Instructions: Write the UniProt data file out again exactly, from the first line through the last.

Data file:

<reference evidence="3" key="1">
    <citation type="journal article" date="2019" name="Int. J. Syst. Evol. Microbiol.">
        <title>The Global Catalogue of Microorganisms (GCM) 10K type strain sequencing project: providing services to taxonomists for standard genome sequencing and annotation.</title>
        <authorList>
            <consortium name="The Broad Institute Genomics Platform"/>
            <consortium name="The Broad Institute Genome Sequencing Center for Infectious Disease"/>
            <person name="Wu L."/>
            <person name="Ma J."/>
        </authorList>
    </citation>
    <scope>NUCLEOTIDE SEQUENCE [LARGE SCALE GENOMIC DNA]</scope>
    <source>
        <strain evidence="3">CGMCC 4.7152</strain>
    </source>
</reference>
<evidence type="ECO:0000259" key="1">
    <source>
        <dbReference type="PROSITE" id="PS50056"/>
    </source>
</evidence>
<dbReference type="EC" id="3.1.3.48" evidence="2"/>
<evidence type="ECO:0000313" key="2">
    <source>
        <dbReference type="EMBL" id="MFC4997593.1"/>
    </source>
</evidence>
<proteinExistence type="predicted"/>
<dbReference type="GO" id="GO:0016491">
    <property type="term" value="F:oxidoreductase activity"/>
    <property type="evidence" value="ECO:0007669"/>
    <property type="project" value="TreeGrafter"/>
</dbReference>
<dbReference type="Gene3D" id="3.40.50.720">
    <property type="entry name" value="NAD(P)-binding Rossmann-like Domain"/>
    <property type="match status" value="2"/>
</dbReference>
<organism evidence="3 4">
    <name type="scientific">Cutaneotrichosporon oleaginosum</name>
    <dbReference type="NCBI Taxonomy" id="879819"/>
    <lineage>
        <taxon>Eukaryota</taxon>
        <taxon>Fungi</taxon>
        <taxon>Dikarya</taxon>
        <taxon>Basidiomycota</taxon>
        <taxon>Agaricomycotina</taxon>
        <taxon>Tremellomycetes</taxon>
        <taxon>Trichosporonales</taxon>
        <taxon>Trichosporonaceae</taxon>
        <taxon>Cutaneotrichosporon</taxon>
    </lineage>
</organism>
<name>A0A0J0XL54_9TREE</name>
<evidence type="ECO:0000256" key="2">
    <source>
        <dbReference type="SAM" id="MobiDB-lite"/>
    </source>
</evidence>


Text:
<reference evidence="3" key="1">
    <citation type="journal article" date="2019" name="Int. J. Syst. Evol. Microbiol.">
        <title>The Global Catalogue of Microorganisms (GCM) 10K type strain sequencing project: providing services to taxonomists for standard genome sequencing and annotation.</title>
        <authorList>
            <consortium name="The Broad Institute Genomics Platform"/>
            <consortium name="The Broad Institute Genome Sequencing Center for Infectious Disease"/>
            <person name="Wu L."/>
            <person name="Ma J."/>
        </authorList>
    </citation>
    <scope>NUCLEOTIDE SEQUENCE [LARGE SCALE GENOMIC DNA]</scope>
    <source>
        <strain evidence="3">CGMCC 4.7152</strain>
    </source>
</reference>
<evidence type="ECO:0000259" key="1">
    <source>
        <dbReference type="PROSITE" id="PS50056"/>
    </source>
</evidence>
<dbReference type="EC" id="3.1.3.48" evidence="2"/>
<evidence type="ECO:0000313" key="2">
    <source>
        <dbReference type="EMBL" id="MFC4997593.1"/>
    </source>
</evidence>
<proteinExistence type="predicted"/>
<dbReference type="GO" id="GO:0016491">
    <property type="term" value="F:oxidoreductase activity"/>
    <property type="evidence" value="ECO:0007669"/>
    <property type="project" value="TreeGrafter"/>
</dbReference>
<dbReference type="Gene3D" id="3.40.50.720">
    <property type="entry name" value="NAD(P)-binding Rossmann-like Domain"/>
    <property type="match status" value="2"/>
</dbReference>
<organism evidence="3 4">
    <name type="scientific">Cutaneotrichosporon oleaginosum</name>
    <dbReference type="NCBI Taxonomy" id="879819"/>
    <lineage>
        <taxon>Eukaryota</taxon>
        <taxon>Fungi</taxon>
        <taxon>Dikarya</taxon>
        <taxon>Basidiomycota</taxon>
        <taxon>Agaricomycotina</taxon>
        <taxon>Tremellomycetes</taxon>
        <taxon>Trichosporonales</taxon>
        <taxon>Trichosporonaceae</taxon>
        <taxon>Cutaneotrichosporon</taxon>
    </lineage>
</organism>
<name>A0A0J0XL54_9TREE</name>
<evidence type="ECO:0000256" key="2">
    <source>
        <dbReference type="SAM" id="MobiDB-lite"/>
    </source>
</evidence>